Croatia to hold referendum on same-sex marriage

[JURIST] Croatian lawmakers voted Friday to hold a referendum on December 1 on a same-sex marriage ban in the country. The referendum will decide [AP report] whether the nation's constitution should define marriage as a "union between a woman and a man." The referendum was called after approximately 700,000 people—more than required by law for holding a referendum—signed a petition launched by a conservative group seeking a vote. The question, which would create a de facto ban on same-sex marriage, is worded: "Do you agree that marriage is matrimony between a man and a woman?" Lawmakers voted [AFP report] to move the referendum forward by a vote of 104 to 13. The rest of the 151-seat assembly were absent or abstained. In July Croatia joined the EU, which leaves regulation of same-sex rights to every member state.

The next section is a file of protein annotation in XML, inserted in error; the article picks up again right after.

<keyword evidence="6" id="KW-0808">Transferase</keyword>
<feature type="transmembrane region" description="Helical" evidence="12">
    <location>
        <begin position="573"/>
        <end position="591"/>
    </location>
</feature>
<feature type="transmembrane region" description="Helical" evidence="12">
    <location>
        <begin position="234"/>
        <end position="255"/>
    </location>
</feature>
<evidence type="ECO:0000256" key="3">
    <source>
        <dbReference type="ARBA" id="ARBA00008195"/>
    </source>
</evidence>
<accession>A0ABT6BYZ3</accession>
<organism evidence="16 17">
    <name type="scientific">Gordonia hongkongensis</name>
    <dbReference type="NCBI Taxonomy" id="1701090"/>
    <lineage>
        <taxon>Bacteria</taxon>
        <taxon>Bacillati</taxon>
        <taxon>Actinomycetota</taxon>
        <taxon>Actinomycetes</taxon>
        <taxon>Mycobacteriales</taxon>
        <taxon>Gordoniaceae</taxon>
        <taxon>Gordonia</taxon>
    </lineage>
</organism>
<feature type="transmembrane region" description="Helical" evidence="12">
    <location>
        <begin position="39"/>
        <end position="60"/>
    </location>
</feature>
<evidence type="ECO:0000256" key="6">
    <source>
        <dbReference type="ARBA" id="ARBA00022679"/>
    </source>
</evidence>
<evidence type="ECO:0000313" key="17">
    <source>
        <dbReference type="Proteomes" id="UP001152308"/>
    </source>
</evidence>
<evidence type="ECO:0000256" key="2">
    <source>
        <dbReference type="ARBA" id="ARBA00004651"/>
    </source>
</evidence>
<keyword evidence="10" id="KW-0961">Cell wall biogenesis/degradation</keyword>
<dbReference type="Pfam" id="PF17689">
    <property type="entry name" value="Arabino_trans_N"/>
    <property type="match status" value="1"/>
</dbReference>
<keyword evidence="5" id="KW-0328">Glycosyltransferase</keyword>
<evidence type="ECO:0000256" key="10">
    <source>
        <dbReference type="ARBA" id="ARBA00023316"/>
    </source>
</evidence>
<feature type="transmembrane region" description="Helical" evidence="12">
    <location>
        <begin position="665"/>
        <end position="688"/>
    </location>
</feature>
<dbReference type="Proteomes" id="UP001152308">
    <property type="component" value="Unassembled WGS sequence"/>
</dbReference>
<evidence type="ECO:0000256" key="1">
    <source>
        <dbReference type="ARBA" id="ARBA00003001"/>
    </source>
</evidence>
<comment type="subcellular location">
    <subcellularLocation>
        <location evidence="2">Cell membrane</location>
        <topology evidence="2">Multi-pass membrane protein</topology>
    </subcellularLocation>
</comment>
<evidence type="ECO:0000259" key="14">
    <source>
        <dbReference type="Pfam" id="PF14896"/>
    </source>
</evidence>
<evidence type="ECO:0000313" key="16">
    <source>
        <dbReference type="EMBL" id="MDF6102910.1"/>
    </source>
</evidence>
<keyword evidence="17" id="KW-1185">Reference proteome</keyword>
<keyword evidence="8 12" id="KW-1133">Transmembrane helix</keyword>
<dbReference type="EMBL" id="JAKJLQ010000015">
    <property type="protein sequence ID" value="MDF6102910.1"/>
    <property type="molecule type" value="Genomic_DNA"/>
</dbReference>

In September, representatives from Croatia attended [JURIST report] the first UN ministerial meeting on the rights of lesbian, gay, bisexual and transgender (LGBT) individuals. Representatives from the US, France, Argentina, Brazil, the Netherlands, Norway, Japan, New Zealand and the EU, along with executive directors of Human Rights Watch and the International Gay and Lesbian Human Rights Commission [advocacy websites] were also present. LGBT individuals have gained increased rights globally in the last decade, but many still face discrimination and criminal punishment throughout the world. In June Russian President Vladimir Putin [official website, in Russian] signed into law [JURIST report] a bill banning the promotion of "homosexual propaganda" among minors. The law also imposes fines [AFP report] of up to 5,000 rubles (USD $166) and creates the power to suspend legal entities for 90 days for citizens who disseminate information suggesting that homosexuality is "socially equivalent" to heterosexuality.

 

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